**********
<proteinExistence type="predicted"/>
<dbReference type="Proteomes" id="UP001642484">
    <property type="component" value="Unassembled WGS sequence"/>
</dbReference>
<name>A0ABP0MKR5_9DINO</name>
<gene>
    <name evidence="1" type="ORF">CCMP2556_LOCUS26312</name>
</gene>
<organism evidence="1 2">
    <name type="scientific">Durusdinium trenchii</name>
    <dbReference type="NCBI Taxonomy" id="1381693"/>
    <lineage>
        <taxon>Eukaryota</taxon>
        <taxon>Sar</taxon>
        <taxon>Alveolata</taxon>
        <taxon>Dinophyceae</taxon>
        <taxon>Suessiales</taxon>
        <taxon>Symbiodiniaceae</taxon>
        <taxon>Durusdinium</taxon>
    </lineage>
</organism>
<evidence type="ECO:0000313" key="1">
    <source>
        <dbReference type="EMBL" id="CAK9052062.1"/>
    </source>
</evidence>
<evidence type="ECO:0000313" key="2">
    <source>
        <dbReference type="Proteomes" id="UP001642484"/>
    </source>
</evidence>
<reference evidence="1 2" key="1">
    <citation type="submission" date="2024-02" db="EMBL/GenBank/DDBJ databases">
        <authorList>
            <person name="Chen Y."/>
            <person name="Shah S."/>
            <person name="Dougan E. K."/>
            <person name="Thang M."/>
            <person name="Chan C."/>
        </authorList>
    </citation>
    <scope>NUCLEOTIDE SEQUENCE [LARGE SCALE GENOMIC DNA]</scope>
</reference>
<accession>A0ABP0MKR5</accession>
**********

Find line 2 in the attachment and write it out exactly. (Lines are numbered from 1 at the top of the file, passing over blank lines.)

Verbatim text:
<dbReference type="Proteomes" id="UP001642484">